Voltage Drop in Aircraft Wire and Cable – Powerplant Electrical Systems

in Engine Ignition and Electrical Systems

The voltage drop in the main power cables from the aircraft generation source or the battery to the bus should not exceed 2 percent of the regulated voltage when the generator is carrying rated current or the battery is being discharged at a 5-minute rate. The 5-minute rate in this case means that the battery should last a minimum of 5 minutes in an emergency, with all battery operated equipment running. Figure 4-78 shows the recommended maximum voltage drop in the load circuits between the bus and the utilization equipment.

Figure 4-78. Recommended voltage drop in load circuits.

Figure 4-78. Recommended voltage drop in load circuits.

The resistance of the current return path through the aircraft structure is always considered negligible. However, this is based on the assumption that adequate bonding of the structure or a special electric current return path has been provided that is capable of carrying the required electric current with a negligible voltage drop. A resistance measurement of 0.005 ohms from ground point of the generator or battery to ground terminal of any electrical device is considered satisfactory.

Another satisfactory method of determining circuit resistance is to check the voltage drop across the circuit. If the voltage drop does not exceed the limit established by the aircraft or product manufacturer, the resistance value for the circuit is considered satisfactory. When using the voltage drop method of checking a circuit, the input voltage must be maintained at a constant value.

Figure 4-79. Conductor graph—continuous flow.

Figure 4-79. Conductor graph—continuous flow. [Click image to enlarge]

The graph in Figure 4-79 applies to copper conductors carrying direct current. To select the correct size of conductor, two major requirements must be met. First, the size must be sufficient to prevent an excessive voltage drop while carrying the required current over the required distance. Second, the size must be sufficient to prevent overheating of the cable while carrying the required current. The graphs in Figures 4-79 and 4-80 can simplify these determinations. To use this graph to select the proper size of conductor, the following must be known:

  1. The conductor length in feet
  2. The number of amperes of current to be carried
  3. The amount of voltage drop permitted
  4. Whether the current to be carried is intermittent or continuous
  5. The estimated or measured temperature of the conductor
  6. Whether the wire to be installed is in a conduit or in a bundle
  7. Whether it is a single conductor in free air

Figure 4-80. Conductor graph—intermittent flow.

Figure 4-80. Conductor graph—intermittent flow. [Click image to enlarge]

Suppose that you want to install a 50-foot conductor from the aircraft bus to the equipment in a 28-volt system. For this length, a 1-volt drop is permissible for continuous operation with a conductor temperature of 20 ºC or less. By referring to the chart in Figure 4-79, the maximum number of feet a conductor may be run carrying a specified current with a 1-volt drop can be determined. In this example, the number 50 is selected.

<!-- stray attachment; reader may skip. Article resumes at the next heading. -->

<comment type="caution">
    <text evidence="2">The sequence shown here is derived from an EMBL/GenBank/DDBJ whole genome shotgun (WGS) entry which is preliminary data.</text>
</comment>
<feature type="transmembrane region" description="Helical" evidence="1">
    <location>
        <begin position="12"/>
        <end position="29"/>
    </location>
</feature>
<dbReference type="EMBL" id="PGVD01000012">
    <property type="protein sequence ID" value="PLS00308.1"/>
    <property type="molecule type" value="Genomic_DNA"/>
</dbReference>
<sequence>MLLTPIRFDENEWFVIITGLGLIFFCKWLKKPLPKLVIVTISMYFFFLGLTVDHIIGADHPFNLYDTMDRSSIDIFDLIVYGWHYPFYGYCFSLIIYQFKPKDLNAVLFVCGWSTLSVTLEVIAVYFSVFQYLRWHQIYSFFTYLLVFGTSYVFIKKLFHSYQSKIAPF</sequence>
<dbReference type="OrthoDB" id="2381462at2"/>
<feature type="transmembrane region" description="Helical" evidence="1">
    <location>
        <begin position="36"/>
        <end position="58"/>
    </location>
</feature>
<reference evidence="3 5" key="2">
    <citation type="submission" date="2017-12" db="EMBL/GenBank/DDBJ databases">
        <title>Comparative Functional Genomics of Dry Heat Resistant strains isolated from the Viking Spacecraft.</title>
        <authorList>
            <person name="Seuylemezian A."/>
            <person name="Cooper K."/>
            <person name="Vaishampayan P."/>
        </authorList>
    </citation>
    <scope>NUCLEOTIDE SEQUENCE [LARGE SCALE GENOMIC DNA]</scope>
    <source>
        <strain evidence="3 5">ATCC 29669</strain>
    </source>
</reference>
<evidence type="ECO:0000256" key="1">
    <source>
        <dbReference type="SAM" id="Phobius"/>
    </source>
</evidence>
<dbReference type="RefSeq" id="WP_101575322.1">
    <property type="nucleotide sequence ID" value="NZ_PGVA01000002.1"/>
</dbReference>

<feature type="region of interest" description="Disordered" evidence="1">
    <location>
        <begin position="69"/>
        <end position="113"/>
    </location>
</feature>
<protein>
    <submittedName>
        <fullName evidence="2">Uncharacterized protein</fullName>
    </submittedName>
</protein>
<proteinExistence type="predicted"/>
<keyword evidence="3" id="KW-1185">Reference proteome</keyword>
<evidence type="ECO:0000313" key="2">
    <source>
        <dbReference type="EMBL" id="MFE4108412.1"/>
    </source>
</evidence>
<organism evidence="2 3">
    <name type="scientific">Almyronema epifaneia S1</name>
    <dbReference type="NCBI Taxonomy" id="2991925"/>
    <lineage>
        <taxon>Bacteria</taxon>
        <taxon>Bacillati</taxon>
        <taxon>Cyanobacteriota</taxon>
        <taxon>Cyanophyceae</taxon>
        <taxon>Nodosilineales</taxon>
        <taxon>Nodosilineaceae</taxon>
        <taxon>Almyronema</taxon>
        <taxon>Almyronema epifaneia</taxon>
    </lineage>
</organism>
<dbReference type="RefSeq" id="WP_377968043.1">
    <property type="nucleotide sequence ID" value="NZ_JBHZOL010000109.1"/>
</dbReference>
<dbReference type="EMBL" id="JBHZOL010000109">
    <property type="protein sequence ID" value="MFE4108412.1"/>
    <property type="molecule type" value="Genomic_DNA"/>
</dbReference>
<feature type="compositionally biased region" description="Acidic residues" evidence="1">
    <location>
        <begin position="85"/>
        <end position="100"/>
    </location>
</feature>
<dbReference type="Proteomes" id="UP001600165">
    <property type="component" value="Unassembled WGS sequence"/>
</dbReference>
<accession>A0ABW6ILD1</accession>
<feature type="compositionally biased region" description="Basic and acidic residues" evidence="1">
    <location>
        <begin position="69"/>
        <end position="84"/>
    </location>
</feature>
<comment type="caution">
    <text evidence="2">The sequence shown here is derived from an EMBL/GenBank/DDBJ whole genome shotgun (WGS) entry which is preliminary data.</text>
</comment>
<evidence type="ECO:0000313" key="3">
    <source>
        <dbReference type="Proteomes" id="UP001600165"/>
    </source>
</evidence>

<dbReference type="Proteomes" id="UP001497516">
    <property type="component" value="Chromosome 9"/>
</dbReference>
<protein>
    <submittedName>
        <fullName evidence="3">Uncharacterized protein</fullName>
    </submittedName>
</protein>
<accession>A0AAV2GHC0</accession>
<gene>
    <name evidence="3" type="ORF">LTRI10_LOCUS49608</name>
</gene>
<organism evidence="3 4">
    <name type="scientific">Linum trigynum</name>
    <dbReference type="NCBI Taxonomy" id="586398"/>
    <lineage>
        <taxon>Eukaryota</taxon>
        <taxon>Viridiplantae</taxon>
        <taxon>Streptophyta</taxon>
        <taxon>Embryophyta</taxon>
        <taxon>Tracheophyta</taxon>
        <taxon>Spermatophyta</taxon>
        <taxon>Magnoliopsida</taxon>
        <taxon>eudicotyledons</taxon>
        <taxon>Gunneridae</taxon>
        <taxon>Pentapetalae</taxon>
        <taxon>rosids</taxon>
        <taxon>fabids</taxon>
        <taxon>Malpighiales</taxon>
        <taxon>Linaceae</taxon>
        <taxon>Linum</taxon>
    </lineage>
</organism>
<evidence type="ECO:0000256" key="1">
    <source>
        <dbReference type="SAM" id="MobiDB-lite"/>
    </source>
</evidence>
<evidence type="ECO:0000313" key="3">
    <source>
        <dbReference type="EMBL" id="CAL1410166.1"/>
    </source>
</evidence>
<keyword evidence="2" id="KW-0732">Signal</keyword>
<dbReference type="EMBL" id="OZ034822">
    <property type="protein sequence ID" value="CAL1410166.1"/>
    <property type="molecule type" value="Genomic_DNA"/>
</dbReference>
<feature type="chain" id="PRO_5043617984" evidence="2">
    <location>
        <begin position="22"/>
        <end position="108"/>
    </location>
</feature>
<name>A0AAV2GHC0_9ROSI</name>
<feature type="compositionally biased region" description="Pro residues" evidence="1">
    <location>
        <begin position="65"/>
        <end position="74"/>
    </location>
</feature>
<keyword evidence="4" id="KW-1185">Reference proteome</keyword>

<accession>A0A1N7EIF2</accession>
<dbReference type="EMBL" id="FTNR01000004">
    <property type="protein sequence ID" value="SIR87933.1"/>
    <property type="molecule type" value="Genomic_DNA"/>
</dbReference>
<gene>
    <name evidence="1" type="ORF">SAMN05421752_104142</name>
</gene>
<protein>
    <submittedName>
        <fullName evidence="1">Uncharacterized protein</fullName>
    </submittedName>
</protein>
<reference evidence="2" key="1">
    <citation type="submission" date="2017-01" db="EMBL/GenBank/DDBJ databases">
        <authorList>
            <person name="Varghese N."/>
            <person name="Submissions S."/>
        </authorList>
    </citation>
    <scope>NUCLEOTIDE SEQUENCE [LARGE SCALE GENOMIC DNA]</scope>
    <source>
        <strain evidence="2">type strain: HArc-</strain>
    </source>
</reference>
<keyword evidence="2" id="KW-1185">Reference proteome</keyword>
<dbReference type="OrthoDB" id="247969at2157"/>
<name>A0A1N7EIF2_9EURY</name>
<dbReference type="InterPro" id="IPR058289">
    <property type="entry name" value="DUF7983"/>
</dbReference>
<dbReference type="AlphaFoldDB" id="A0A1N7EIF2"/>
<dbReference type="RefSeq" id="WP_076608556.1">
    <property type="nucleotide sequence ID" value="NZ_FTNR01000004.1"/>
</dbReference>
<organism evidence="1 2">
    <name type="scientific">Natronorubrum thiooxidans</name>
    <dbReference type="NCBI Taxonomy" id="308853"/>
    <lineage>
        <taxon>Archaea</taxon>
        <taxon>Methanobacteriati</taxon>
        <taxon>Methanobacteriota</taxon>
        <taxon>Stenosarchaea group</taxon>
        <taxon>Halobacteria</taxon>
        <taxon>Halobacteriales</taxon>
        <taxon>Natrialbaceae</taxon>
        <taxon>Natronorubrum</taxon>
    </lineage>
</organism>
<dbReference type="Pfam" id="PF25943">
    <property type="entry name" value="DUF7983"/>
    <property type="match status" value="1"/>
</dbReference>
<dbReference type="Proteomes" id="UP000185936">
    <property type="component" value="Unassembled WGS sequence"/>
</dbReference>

Assuming the current required by the equipment is 20 amperes, the line indicating the value of 20 amperes should be selected from the diagonal lines. Follow this diagonal line downward until it intersects the horizontal line number 50. From this point, drop straight down to the bottom of the graph to find that a conductor between size No. 8 and No. 10 is required to prevent a greater drop than 1 volt. Since the indicated value is between two numbers, the larger size, No. 8, should be selected. This is the smallest size that should be used to avoid an excessive voltage drop.

If the installation is for equipment having only an intermittent (maximum 2 minutes) requirement for power, the graph in Figure 4-80 is used in the same manner.

Conductor Insulation

Two fundamental properties of insulation materials (e.g., rubber, glass, asbestos, and plastic) are insulation resistance and dielectric strength. These are entirely different and distinct properties.

Insulation resistance is the resistance to current leakage through and over the surface of insulation materials. Insulation resistance can be measured with a megger without damaging the insulation. This serves as a useful guide in determining the general condition of insulation. However, the data obtained in this manner may not give a true picture of the condition of the insulation. Clean, dry insulation having cracks or other faults may show a high value of insulation resistance but would not be suitable for use.

Dielectric strength is the ability of the insulator to withstand potential difference and is usually expressed in terms of the voltage at which the insulation fails due to electrostatic stress. Maximum dielectric strength values can be measured by raising the voltage of a test sample until the insulation breaks down.

Because of the expense of insulation, its stiffening effect, and the great variety of physical and electrical conditions under which the conductors are operated, only the necessary minimum insulation is applied for any particular type of cable designed to do a specific job.

The type of conductor insulation material varies with the type of installation. Rubber, silk, and paper insulation are no longer used extensively in aircraft systems. More common today are such materials as vinyl, cotton, nylon, Teflon, and Rockbestos.